Wildlife photography can be the most terrifying, most exciting, and most rewarding form of photography that exists, and typically these emotions are experienced in one chaotic rush. It strains one's emotions to the extent that it is very hard to focus on the job at hand-capturing great images of an animal in its native habitat.
The best way to become a wildlife photographer is to first become familiar with the subject. Following are some tips to help you in this endeavor:
- Find information on wildlife and their ecosystems in the library or on the internet
- Focus on animal behavior
- Be aware of the "fight or flight threshold of animals
- What are typical behaviors for the time of year (rutting, calving, etc.)?
- Take note of how the animal reacts to your presence
The most important rule of wildlife photography is DO NOT HARASS THE WILDLIFE. You are entering their world. Respect them on their home even more than you respect your own. The most important thing to remember is to keep noise to a minimum. When approaching wildlife, remember to:
- Shut car doors quietly, talk in a whisper, and walk as noiselessly as possible
- Keep a respectful distance between yourself and the wildlife
- Approach any wild animal slowly and quietly
- Stay low, but not too low (you might be mistaken as prey)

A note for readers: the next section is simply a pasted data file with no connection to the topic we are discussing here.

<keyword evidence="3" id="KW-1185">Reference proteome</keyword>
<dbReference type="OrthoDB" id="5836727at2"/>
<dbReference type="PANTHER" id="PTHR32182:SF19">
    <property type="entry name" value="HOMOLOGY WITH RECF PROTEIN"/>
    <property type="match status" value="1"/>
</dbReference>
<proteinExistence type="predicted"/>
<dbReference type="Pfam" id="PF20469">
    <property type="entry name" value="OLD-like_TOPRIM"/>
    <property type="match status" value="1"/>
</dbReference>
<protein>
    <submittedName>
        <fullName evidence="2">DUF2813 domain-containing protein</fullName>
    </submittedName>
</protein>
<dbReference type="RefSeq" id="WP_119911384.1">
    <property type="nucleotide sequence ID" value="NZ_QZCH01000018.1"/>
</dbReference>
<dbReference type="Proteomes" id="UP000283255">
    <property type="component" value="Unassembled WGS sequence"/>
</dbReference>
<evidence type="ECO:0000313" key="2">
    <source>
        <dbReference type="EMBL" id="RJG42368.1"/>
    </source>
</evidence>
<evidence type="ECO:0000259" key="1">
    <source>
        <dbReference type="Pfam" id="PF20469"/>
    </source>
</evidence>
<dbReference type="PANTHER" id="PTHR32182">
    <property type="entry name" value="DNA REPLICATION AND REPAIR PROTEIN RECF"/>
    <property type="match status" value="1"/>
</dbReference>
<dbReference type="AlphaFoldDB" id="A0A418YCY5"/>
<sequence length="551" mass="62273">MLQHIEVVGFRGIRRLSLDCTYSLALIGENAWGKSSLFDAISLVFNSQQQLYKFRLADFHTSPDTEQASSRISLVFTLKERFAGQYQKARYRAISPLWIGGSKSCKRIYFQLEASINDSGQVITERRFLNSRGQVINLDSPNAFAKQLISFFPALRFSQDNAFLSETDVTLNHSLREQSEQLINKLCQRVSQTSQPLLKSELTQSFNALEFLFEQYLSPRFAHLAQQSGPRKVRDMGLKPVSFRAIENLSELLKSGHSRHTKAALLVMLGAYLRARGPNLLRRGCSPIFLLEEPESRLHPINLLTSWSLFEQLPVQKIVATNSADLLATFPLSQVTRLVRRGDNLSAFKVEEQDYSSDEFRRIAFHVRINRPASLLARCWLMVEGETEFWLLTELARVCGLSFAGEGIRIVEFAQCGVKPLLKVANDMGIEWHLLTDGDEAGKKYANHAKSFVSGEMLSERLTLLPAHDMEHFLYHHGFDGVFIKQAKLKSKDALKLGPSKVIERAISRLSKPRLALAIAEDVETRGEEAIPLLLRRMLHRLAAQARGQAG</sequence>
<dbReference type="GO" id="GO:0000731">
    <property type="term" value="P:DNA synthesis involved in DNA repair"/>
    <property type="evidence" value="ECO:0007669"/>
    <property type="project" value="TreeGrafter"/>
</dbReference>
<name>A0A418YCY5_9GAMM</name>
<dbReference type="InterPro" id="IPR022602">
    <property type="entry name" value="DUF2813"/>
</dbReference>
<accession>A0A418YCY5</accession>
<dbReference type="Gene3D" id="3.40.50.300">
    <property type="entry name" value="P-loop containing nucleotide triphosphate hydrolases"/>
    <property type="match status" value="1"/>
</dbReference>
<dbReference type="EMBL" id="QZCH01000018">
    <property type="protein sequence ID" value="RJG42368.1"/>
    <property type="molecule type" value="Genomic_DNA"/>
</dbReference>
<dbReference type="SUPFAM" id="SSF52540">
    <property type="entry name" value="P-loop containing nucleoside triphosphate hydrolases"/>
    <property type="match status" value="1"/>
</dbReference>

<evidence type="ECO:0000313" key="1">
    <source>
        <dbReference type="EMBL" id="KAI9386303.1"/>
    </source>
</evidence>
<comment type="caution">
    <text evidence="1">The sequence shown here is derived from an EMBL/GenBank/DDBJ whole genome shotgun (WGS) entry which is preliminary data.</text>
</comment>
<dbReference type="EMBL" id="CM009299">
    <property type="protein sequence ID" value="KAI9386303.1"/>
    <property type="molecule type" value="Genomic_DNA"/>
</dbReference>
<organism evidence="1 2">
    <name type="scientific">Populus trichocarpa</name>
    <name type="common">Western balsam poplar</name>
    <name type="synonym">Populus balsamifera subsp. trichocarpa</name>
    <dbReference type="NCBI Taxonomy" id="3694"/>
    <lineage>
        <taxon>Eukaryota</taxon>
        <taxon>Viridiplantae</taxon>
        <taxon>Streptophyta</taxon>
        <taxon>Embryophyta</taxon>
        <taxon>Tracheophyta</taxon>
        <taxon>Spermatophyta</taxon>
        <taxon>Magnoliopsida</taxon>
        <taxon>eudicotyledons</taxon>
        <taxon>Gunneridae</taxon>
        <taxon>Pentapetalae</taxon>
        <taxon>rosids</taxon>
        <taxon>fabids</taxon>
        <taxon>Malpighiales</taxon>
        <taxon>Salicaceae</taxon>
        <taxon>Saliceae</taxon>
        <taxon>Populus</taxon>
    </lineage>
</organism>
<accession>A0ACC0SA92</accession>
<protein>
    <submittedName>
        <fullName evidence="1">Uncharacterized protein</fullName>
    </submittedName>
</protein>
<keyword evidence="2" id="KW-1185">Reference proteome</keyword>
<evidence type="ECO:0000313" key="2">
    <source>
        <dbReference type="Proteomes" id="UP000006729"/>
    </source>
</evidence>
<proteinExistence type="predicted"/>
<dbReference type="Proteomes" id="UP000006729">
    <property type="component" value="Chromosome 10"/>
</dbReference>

- Don't approach from a high or low point - stay on middle ground
- Do not push the animal; often if you stay still, it will pass by you
- Wear clothing that blends with local foliage
- Use natural obstacles to obscure your form
Large predators such as bears are a totally different scenario. Don't ever look a bear in the eye. Bears take stare-downs as a direct threat (although I recently read an article on grizzlies that quoted a researcher stating, "eye contact is useful for a bear in trying to read a person's intentions." I still would not feel confident in trying this with a bear, since everything else I have read states the opposite.) Most people in the presence of a great predator find it hard not to be afraid. This is a natural response; the animal that is in front of you can kill you, but try to focus on not being afraid. Animals have a sixth sense of sorts, and can pick up on that fear. Of course, use the previously discussed behavior analyses techniques with wildlife, and pay attention to what is going on with the animal. Pepper spray is good deterrent to carry when photographing in the presence of predators. It can save your life if all other techniques that you have learned have not been successful.
Now that you are feeling more confident in the presence of wildlife, what are you going to look for photographically in the scene? There are three factors that must come together to produce a great photograph: light, clarity, and composition. Following are tips to perfect each factor:
- Be aware of the different types of light: front lighting, side lighting, and back lighting
- Play with the affects of the different types of lighting to produce different photos of the
- Pay attention to what the camera is focusing on
- Be sure the eyes of the subject are in focus; this is where most viewers look
- Avoid distractions such as tree branches, grasses, and complicated backgrounds
- Try both horizontal and vertical shots
- Remember the "rule of thirds"; divide the photo frame into three sections both horizontally and vertically and place the subject at one of the cross sections
Now go out and look for some wild animals to learn from and remember if at first you are unsuccessful, try, try, try, again and again. Eventually, you will walk away with images that make people say, "Wow, how did he get that image?"